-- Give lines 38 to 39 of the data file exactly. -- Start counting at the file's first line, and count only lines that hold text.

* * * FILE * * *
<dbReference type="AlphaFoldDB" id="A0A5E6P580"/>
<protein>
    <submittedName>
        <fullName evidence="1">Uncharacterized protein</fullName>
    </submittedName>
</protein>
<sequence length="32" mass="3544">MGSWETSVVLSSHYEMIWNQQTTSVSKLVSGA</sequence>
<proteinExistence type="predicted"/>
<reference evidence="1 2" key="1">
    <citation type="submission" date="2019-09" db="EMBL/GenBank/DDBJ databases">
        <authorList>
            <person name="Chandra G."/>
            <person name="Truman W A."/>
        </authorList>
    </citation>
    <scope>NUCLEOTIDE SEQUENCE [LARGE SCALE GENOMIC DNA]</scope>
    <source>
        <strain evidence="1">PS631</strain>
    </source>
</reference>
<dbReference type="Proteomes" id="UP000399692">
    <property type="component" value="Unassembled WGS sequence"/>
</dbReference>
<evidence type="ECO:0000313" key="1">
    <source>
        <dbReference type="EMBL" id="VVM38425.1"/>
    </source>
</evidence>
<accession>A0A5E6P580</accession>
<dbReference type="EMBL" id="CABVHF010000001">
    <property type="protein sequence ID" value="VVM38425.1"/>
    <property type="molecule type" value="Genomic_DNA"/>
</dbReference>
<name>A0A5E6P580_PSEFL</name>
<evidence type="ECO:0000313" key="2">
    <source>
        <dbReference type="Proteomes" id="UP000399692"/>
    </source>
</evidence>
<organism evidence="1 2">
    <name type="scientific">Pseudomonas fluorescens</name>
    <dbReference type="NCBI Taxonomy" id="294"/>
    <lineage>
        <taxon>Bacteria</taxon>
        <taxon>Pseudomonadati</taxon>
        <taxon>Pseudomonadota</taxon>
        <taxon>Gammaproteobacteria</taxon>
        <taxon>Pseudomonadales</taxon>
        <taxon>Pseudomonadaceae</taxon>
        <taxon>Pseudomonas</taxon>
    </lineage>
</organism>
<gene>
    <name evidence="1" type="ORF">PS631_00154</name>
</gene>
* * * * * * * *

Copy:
    </source>
</evidence>